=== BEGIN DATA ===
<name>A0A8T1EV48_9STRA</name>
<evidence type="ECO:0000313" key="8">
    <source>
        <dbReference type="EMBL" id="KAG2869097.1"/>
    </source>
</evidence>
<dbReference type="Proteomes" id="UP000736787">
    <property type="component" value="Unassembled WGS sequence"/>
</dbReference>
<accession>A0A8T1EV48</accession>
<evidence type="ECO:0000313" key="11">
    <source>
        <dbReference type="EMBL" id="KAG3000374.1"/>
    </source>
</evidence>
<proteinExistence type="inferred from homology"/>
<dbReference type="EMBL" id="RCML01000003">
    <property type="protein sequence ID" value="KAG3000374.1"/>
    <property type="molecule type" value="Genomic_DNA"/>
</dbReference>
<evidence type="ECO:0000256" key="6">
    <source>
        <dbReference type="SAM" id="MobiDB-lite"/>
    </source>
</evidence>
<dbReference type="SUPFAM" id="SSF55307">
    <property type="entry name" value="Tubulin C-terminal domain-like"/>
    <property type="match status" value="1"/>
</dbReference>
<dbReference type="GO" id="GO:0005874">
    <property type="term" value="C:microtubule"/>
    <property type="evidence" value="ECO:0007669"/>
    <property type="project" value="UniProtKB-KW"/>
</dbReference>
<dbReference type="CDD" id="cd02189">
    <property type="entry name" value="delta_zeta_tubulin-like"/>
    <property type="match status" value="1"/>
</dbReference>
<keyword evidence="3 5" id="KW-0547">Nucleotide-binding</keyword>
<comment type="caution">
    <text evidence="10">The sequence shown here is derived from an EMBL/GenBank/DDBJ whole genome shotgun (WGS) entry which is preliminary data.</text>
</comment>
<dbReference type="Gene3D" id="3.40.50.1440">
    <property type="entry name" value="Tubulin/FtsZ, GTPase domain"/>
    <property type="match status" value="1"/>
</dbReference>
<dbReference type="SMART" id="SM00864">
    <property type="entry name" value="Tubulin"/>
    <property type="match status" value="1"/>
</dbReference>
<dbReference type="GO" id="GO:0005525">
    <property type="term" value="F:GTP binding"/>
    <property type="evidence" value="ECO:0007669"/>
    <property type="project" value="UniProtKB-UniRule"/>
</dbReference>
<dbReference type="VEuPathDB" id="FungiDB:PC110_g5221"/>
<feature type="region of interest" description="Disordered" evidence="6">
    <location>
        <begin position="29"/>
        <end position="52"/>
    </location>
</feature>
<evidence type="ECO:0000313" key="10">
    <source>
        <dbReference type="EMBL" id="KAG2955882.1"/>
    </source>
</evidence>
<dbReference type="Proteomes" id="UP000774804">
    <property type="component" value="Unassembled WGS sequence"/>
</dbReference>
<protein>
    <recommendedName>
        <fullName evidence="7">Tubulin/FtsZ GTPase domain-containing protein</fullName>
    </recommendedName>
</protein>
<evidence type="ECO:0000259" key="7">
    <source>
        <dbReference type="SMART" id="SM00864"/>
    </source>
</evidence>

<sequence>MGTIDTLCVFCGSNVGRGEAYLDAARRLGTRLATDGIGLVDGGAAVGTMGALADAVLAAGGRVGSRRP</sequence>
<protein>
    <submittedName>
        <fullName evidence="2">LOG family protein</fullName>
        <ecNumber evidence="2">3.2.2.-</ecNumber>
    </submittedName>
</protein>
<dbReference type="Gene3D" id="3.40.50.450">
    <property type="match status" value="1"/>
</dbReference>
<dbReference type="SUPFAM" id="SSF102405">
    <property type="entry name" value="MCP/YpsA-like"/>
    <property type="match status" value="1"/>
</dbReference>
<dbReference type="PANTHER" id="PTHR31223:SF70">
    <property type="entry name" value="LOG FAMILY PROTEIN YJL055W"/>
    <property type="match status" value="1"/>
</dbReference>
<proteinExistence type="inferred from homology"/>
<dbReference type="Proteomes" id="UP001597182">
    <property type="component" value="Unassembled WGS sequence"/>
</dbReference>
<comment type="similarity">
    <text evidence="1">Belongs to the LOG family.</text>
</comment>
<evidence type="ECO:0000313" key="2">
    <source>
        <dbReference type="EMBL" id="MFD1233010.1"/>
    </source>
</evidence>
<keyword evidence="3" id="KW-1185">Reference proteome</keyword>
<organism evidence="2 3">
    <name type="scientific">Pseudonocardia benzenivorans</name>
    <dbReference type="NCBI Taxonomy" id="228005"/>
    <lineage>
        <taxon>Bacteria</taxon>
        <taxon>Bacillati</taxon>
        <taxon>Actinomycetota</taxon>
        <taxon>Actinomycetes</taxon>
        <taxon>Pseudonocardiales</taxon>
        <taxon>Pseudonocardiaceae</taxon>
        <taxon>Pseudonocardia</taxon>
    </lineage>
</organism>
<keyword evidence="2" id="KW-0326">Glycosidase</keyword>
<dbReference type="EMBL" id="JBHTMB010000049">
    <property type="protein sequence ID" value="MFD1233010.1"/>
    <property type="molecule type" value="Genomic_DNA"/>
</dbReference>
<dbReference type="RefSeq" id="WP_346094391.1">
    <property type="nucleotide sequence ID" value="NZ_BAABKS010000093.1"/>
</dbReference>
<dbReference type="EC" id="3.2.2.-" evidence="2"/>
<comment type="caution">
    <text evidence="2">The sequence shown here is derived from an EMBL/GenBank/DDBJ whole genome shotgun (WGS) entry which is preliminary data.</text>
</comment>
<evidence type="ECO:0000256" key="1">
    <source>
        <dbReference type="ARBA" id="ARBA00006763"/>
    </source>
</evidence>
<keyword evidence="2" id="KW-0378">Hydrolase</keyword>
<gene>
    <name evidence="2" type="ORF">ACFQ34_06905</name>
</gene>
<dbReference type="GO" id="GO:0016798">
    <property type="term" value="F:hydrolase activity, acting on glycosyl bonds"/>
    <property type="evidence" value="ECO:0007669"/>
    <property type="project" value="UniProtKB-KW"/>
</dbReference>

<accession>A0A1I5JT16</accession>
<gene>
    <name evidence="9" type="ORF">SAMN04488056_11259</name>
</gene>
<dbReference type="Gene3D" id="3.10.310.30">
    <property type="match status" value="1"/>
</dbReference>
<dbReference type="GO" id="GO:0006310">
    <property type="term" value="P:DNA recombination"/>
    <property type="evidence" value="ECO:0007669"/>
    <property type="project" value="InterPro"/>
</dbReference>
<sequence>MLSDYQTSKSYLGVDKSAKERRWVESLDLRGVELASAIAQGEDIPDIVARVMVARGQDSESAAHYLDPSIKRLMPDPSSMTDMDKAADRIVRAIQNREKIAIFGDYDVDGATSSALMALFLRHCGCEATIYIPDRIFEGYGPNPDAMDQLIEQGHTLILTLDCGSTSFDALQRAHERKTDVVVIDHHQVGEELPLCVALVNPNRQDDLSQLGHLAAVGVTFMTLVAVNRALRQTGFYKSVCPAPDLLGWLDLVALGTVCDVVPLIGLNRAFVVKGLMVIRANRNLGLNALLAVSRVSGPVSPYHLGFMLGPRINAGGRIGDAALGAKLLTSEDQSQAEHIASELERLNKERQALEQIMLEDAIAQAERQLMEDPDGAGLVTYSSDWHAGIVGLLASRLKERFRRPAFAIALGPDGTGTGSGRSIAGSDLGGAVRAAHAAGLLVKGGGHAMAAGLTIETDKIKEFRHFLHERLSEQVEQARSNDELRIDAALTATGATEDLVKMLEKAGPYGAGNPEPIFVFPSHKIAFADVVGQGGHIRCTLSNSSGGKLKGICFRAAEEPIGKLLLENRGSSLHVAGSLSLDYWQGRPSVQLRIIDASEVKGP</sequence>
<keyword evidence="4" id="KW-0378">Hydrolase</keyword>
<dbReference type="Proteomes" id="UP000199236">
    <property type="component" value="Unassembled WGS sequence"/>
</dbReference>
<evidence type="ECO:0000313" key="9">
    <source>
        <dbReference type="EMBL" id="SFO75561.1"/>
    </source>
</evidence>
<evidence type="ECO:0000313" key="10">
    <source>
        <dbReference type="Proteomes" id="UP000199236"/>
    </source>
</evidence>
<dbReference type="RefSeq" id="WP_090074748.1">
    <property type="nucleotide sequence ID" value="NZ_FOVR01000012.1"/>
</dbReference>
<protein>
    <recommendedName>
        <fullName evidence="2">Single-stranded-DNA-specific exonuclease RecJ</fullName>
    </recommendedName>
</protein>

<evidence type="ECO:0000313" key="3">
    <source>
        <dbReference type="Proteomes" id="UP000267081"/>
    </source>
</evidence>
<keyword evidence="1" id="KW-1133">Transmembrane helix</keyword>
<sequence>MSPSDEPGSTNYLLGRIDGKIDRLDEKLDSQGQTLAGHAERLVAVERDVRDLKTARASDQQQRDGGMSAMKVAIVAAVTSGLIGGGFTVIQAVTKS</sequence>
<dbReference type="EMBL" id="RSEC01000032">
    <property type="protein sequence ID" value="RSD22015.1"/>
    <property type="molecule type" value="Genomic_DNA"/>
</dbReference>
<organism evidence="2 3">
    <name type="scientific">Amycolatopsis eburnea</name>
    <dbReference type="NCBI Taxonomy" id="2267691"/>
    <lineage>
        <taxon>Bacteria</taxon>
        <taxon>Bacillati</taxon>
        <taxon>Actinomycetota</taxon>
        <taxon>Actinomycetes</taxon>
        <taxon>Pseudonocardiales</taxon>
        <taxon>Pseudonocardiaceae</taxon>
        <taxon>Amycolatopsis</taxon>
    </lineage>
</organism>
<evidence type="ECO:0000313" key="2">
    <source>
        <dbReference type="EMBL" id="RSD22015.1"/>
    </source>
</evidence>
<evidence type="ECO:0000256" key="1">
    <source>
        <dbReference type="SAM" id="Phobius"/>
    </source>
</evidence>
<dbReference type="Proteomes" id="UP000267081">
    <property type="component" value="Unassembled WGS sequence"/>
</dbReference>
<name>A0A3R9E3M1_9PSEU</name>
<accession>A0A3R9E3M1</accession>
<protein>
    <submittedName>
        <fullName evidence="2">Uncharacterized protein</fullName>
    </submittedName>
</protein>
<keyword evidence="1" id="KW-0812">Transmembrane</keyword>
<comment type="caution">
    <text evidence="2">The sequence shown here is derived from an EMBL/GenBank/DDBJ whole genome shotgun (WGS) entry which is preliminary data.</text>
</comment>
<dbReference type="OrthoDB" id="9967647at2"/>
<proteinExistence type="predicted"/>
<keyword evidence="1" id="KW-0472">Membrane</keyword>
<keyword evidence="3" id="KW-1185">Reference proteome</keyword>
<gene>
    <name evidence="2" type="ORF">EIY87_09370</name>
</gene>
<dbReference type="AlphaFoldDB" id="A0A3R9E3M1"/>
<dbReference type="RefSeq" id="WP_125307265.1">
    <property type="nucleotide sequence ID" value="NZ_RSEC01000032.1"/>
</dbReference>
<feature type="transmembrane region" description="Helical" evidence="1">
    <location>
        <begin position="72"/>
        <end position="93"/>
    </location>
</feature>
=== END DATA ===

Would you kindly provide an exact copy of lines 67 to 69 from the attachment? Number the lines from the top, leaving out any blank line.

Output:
</evidence>
<dbReference type="Proteomes" id="UP000774804">
    <property type="component" value="Unassembled WGS sequence"/>